Original Release Date: 1979
Re-issue Date: 2015
If the 12″ single of Herb Alpert‘s “Rise” hadn’t taken over the charts the way it did back in 1979, one wonders if anyone would have gotten around to checking out the Tijuana Brass, or if Alpert would have gone down in the books as the guy who had a number one with a Burt Bacharach tune (“This Guy’s in Love with You”). Instead, the cut energized the entire dance club generation, with DJs looking for new grooves, and it even ended up being used by Sean “Puffy” Combs on the Notorious B.I.G.‘s Hypnotise, albeit in a drastically re-morphed form. The single began as a disc track composed by Alpert‘s nephew Randy and his pal Andy Armer. Alpert suggested they slow the groove way down and turn it into a slow mover. They issued it without an album to go with it, simply as a single on A&M. Club DJs picked up on it and began using duplicate copies either to let the percussion break go on a bit longer before trumpet kicked in, or playing one copy just behind another, creating a call-and-response melody with the trumpet and the rhythm section. After the single stormed the charts and stayed there all summer, eventually hitting the number one spot, Alpert, Armer, and friends went about assembling an album to capitalize on it.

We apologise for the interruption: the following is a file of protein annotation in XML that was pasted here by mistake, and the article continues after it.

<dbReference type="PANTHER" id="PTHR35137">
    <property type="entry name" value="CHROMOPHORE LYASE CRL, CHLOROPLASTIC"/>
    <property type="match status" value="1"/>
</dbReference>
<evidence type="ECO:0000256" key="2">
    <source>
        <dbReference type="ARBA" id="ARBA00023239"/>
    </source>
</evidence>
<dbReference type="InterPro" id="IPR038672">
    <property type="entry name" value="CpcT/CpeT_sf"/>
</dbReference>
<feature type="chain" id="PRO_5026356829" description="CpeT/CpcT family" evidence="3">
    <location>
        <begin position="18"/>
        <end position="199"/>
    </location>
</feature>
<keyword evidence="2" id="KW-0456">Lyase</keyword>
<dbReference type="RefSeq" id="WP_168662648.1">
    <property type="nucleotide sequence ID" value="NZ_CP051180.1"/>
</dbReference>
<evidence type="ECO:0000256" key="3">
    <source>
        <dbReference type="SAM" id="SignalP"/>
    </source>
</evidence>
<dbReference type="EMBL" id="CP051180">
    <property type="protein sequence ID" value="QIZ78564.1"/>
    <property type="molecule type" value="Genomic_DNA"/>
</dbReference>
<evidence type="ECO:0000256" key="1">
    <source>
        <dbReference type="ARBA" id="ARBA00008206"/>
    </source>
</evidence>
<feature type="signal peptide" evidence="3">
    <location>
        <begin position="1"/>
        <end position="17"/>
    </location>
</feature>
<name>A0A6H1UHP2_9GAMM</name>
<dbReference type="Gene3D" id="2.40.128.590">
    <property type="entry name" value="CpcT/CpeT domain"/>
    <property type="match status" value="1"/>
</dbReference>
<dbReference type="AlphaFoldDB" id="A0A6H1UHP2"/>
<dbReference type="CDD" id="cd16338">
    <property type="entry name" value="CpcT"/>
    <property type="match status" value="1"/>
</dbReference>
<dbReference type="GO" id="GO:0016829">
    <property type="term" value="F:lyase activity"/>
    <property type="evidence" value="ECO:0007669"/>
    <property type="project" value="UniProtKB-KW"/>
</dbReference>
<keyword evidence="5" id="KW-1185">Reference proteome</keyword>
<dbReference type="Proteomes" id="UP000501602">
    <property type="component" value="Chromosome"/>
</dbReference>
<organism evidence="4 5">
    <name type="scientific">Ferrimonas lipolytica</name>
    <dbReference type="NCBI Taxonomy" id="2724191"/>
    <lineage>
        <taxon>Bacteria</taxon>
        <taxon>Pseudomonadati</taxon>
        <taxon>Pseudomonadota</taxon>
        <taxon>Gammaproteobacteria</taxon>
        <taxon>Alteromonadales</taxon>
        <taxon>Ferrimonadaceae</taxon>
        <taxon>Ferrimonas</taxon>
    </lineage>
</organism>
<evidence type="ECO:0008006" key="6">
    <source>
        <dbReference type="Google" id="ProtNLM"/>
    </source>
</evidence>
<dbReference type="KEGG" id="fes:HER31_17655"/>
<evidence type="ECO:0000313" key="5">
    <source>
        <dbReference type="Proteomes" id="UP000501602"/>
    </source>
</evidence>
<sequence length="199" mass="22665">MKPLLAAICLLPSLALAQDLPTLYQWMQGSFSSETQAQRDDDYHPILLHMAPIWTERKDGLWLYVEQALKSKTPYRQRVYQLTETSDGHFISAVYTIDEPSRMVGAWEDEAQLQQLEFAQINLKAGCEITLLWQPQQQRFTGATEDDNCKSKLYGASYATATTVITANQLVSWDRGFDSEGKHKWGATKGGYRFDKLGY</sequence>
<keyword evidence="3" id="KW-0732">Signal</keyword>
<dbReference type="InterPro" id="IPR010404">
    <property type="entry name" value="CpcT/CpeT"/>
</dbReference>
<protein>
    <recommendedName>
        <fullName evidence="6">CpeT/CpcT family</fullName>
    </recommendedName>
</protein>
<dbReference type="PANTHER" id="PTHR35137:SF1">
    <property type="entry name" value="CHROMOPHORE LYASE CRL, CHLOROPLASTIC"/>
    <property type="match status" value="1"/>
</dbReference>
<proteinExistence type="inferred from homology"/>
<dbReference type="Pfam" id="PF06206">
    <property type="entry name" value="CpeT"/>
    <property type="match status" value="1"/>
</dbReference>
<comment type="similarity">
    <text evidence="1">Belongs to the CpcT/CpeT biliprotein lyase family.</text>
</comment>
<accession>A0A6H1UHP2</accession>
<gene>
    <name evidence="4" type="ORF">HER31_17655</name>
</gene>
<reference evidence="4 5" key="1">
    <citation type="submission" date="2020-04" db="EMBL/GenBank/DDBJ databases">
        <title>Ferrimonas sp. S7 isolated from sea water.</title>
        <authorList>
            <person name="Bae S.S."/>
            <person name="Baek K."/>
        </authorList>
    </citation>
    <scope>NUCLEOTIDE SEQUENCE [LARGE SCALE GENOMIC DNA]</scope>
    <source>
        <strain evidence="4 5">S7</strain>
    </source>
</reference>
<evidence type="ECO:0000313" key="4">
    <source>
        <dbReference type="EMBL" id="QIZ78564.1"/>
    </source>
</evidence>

They did well: Rise hit number six on the Billboard pop chart. The rest of the tracks are a slew of originals and covers. The set opens with a small pomp and circumstance intro called “1980” that Alpert composed for the Olympics that year, assisted by the late Michel Colombier on keyboards. Alpert also composed the ballad-turned-Latin-dancefloor fire walker “Behind the Rain,” (originally composed for Gato Barbieri‘s Caliente! album) that has its own appeal in the 21st century with chorus-like backing vocals. Other tracks include the Armer and Randy Alpert “Rotation.” This cut, introduced by hand percussion, bells, and shakers is another soulful groover with a killer, soft-spoken keyboard line that’s hypnotic lite funk. A looped synth line enters in place of a bassline. Handclaps, fingersnaps, and Alpert‘s distant trumpet play a melody not unlike the one on the “Lonely Bull.” Effects, washes, reverb, and mild distortion create a futuristic backdrop to this otherwise beautifully melodic tune. Alpert plays in-the-pocket soul-drenched melody lines over the top and one of the first “chillout” tunes was born.
What it all adds up to is an extraordinary recording that stands the test of time as a bona fide classic of the late disco/pre hip-hop era. The pop charts would have none of it these days. But eating this up as folks did, pre-MTV, with simply the radio going nuts trying to introduce the next single from it, Alpert, his nephew, and Armer stumbled onto something that would reinvigorate Alpert‘s career as a recording artist and as a producer.